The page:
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Is it OK to write ‘okay’?

By Curtis Honeycutt

I’m from Oklahoma, the state which had the best state song until Ray Charles’ “Georgia” became The Peach State’s official song in 1979. As a native Okie, I’m proud to say that I’ve written “OK” more times than I can count – even if that was mostly in addressing mail to fellow Oklahomans.

When it comes to the word “OK,” how do you write it? Is it OK to write “okay”? Let’s dive in.

First of all, and not that you were wondering, OKeh Records (yes, that is the correct way to spell it) is a record label that came into being back in 1918. The spelling comes from founder Otto Karl Erich Heinemann’s initials. Among other great artists, OKeh recorded albums by Louis Armstrong and Duke Ellington. As of today, the label is a subsidiary of Sony Music Entertainment.

Now it’s back to OK, OK? We get the word OK from an intentional spelling of “all correct,” spelled “oll korrect.” In the 1830s, “oll korrect” (or “orl korrect”) was a slang term and intentional misspelling of “all correct.” This soon got abbreviated to “O.K.” When Martin Van Buren ran for reelection in 1840, his nickname “Old Kinderhook” got abbreviated to “OK.” Van Buren’s campaign didn’t coin “OK”; they merely capitalized on its popularity in the widespread jargon of its time.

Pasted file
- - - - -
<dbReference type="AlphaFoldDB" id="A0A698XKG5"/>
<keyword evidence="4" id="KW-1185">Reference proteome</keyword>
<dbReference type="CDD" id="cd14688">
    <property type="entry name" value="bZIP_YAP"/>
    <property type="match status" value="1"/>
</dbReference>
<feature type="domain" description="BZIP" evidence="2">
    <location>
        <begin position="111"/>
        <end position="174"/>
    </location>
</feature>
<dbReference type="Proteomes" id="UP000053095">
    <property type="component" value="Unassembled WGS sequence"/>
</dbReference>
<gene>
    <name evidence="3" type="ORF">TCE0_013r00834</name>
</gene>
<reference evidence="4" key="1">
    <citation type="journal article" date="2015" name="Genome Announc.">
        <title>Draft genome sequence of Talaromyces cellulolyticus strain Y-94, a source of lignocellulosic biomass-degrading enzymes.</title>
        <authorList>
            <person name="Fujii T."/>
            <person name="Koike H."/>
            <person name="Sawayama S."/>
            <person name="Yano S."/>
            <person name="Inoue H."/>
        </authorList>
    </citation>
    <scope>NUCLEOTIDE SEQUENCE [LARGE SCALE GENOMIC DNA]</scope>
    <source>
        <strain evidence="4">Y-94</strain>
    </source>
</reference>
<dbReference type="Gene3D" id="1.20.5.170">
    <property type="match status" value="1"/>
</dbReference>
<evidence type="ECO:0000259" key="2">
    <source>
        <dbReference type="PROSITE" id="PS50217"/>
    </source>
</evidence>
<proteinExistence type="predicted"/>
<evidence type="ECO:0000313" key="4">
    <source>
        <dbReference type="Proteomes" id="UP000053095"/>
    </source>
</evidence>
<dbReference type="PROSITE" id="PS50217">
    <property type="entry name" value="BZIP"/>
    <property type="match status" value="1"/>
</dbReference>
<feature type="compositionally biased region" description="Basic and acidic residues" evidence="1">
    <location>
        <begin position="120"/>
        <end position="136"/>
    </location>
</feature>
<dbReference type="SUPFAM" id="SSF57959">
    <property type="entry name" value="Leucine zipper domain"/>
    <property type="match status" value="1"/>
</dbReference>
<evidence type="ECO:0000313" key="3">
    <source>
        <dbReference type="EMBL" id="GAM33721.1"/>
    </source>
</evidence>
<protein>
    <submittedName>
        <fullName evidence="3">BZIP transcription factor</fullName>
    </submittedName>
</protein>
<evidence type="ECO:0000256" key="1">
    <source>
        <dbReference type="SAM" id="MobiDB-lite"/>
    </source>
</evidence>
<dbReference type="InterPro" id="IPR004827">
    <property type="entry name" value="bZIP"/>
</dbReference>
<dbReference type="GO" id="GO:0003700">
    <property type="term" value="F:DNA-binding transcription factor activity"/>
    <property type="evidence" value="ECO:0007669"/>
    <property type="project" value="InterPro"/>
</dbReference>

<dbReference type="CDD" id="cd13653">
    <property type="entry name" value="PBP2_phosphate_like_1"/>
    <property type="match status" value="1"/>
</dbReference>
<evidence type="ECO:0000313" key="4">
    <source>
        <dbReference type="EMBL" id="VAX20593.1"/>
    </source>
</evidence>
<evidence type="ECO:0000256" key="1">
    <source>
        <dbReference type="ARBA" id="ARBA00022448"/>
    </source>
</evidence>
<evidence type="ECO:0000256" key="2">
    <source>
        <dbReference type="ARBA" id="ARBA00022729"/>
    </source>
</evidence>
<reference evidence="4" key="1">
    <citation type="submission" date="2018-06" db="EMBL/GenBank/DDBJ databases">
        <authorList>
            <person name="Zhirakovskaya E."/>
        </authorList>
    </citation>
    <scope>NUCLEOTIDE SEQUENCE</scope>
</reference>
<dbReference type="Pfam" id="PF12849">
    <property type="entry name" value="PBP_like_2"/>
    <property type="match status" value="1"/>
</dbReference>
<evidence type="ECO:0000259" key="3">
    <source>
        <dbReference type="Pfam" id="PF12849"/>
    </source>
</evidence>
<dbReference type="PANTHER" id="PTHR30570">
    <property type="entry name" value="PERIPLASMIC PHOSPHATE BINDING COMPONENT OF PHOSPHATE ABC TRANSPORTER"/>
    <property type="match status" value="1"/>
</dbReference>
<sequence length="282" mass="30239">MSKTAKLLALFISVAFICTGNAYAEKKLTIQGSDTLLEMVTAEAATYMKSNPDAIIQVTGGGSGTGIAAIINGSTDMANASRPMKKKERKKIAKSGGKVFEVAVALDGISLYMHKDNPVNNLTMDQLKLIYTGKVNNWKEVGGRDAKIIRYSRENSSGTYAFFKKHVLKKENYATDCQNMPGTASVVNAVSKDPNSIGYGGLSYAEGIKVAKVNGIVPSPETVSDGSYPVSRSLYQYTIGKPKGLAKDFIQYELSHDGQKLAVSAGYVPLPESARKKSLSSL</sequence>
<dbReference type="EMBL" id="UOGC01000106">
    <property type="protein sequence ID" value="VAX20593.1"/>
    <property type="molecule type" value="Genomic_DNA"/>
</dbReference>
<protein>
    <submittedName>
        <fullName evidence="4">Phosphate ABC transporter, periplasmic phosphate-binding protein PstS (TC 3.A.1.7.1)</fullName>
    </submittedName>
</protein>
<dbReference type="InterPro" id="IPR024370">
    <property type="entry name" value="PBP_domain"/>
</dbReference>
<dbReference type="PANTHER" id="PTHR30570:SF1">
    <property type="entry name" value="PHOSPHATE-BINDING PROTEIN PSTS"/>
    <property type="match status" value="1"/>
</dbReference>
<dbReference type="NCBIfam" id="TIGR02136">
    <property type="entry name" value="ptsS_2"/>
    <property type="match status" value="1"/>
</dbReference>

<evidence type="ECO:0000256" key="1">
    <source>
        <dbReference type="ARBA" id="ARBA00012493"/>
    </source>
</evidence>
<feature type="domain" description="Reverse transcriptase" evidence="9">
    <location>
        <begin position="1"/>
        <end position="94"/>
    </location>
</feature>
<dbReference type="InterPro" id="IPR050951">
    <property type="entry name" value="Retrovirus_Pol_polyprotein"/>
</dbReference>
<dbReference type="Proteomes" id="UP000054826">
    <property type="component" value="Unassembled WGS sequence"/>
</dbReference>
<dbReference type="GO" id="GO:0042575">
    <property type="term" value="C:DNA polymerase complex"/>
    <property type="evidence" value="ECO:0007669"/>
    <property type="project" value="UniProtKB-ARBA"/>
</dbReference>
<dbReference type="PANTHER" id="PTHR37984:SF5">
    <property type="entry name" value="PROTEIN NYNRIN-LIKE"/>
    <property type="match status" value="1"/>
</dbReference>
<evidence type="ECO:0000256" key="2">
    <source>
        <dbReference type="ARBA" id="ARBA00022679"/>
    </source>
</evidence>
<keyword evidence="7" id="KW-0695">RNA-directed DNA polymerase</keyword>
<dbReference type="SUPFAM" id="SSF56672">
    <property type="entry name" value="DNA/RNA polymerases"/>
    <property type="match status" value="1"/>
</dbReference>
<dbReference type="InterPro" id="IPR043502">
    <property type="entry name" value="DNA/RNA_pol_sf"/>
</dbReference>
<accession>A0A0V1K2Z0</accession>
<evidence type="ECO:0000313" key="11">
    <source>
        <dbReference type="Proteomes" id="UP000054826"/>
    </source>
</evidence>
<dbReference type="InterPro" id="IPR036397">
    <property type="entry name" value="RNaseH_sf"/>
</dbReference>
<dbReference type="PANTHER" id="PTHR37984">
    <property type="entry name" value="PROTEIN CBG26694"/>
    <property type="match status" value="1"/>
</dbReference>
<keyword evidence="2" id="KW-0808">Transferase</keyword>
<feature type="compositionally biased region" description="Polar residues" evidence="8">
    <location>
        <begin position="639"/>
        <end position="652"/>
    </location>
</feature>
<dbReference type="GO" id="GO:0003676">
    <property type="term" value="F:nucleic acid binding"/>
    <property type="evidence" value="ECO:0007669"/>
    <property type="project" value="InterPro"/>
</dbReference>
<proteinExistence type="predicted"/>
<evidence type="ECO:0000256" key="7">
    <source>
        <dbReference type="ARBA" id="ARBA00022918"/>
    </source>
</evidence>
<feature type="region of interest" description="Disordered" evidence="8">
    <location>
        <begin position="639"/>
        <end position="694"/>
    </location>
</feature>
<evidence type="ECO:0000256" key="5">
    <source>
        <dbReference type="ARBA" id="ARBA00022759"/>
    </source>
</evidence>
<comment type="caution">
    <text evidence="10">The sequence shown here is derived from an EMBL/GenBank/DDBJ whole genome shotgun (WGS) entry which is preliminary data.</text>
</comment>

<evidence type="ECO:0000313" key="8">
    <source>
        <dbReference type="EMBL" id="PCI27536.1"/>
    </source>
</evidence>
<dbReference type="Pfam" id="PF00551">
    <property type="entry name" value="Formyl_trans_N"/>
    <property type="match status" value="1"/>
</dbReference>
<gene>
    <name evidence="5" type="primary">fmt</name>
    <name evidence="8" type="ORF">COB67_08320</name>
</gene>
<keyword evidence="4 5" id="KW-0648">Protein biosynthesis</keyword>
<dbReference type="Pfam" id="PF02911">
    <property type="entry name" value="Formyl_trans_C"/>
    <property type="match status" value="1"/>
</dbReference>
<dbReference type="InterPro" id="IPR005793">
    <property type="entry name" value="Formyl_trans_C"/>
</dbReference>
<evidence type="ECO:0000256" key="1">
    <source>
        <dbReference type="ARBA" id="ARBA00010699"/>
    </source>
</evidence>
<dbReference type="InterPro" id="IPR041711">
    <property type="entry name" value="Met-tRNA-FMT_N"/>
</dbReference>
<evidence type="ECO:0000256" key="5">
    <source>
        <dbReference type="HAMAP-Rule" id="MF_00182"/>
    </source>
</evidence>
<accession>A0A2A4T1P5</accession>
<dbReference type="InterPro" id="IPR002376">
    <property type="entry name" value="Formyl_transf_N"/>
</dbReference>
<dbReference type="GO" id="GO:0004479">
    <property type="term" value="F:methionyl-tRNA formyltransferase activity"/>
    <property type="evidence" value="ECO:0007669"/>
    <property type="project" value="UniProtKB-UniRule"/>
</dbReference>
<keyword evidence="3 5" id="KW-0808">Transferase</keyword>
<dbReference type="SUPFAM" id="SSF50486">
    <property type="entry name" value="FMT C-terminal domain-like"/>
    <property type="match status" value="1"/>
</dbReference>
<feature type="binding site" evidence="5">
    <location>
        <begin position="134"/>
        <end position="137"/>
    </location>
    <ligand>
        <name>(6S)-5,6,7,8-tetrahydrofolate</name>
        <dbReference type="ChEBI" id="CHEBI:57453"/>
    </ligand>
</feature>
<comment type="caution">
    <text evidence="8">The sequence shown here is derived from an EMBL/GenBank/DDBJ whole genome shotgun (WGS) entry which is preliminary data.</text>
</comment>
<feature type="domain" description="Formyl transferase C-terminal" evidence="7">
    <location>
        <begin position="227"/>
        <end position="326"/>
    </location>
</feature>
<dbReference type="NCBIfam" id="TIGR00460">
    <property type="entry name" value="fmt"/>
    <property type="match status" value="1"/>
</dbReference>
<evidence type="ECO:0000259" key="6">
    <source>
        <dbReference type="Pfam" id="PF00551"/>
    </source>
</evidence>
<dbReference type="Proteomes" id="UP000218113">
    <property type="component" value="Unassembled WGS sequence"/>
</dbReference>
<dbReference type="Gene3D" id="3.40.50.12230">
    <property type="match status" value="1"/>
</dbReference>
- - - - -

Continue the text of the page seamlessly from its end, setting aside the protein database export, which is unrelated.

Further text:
The “OK” craze caught on during Van Buren’s failed reelection campaign, and offshoot spellings took root. This is where we get the spelling “okay.” So, the million-dollar question is: which spelling is “oll korrect” in 2022?

Maybe you write “okay.” Perhaps you prefer “OK.” In fact, both are OK. While the AP Style Guide (which newspapers use) prescribes “OK,” the Chicago Manual of Style states that both OK and okay are OK. For the purposes of this newspaper column I have defaulted to OK, so my editor stays off my case.

Although “OK” was the original “word” from which we got “okay,” the “okay” variant has become the more popular usage in books. According to the Google Books Ngram Viewer, which charts how often words appear in English language books, since the 1960s, “okay” has become more popular than “OK” by a margin of four to one. However, in our text message and shorthand-saturated digital world, my guess is most people type “OK” in texts more often than they painstakingly write out all four letters of “okay.”

—Curtis Honeycutt is a syndicated humor columnist. He is the author of Good Grammar is the Life of the Party: Tips for a Wildly Successful Life. Find more at curtishoneycutt.com.

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